The city of Paris provokes thoughts of romance, fine art, extravagant buildings, and is one of the most stylish cities in the world. Paris the largest population in Europe (9.3 million) and is also recognised as a major world city in terms of economic, political, and cultural significance. This account of Paris will look at how Paris has become a "global" city, and how it plans to remain there, and the problems that it faces. Processes that have shaped the city into what we see today and will see in the future. Processes such as gentrification, globalisation, the dynamics of social polarisation, and ideas of urban planning.
The main economic centre of France is a region known as the Ile-de-France. This region includes the city of Paris itself and also includes the inner and outer suburbs. "This region has a population of around 10.7 million" (Noin & White). Such a large population provides in turn a large workforce, and this large labour force acts as one of the most significant features of the Paris economy. The large population in the Ile-de-France area generated in 1991, 29% of the countries GDP. Just under a third of the whole populations economy.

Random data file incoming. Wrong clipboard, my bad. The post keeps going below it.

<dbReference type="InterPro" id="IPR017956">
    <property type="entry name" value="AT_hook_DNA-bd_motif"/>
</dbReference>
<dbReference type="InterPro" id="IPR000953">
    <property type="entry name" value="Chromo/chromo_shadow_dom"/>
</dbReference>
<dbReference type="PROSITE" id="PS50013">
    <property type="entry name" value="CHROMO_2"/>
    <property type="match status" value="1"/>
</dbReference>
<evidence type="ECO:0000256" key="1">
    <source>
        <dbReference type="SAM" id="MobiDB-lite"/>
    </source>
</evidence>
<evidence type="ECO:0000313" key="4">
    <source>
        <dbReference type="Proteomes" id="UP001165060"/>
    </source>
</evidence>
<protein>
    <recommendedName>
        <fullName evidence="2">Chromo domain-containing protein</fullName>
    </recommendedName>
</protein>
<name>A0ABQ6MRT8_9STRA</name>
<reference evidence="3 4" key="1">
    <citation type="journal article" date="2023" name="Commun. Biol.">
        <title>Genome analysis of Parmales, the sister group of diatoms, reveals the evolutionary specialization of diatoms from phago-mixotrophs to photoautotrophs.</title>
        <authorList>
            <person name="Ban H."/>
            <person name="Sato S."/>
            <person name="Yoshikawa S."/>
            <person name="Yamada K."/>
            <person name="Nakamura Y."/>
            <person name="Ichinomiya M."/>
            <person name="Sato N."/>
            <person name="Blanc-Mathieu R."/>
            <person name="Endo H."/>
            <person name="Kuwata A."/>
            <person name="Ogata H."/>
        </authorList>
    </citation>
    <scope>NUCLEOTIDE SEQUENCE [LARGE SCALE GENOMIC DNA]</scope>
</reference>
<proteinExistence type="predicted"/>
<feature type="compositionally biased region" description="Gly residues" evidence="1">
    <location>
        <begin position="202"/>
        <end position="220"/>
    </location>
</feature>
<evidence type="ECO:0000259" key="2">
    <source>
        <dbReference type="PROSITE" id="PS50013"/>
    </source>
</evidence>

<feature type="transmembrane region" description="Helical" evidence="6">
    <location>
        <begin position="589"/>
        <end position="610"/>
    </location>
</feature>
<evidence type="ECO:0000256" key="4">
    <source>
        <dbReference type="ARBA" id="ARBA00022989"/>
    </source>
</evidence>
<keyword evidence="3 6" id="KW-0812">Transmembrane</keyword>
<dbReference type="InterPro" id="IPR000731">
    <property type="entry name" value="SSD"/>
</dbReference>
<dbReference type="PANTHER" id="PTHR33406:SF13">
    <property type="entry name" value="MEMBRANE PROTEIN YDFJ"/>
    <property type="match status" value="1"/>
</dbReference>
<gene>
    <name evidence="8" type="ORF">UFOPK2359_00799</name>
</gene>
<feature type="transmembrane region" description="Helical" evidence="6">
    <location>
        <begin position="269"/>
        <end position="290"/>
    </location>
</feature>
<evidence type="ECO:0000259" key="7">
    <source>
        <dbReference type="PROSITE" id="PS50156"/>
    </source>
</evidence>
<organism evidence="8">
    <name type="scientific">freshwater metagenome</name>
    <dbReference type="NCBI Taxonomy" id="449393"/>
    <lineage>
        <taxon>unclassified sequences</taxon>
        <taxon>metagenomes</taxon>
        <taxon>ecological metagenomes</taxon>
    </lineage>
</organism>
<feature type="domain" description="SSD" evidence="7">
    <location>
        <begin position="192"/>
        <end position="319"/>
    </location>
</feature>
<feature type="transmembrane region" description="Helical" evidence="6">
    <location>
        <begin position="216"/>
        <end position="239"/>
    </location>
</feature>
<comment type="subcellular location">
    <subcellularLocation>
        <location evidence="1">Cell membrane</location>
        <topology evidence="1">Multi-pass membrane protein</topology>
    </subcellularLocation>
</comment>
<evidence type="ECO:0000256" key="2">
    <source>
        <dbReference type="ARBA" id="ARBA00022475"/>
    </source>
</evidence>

Globalisation has a large effect on the urban fabric of Paris. Located within Paris are all of the political and parliamentary buildings and public administration buildings. As well as nearly all of Frances cooperate headquarters. "Of the 100 biggest corporations, 92 have their head office in the Paris area" (Noin and White, p130). Cooperate heads such as Esso, L"Oreal, and Christian Dior; have located in Paris mainly because of its location within Europe. Its commercial location is of vast importance to these companies, particularly in terms of retailing as it is centrally located within Europe. With France adjoined to countries such as Spain (Madrid), and Italy (Rome), the location of Paris within Europe is of an advantage to these cooperate giants.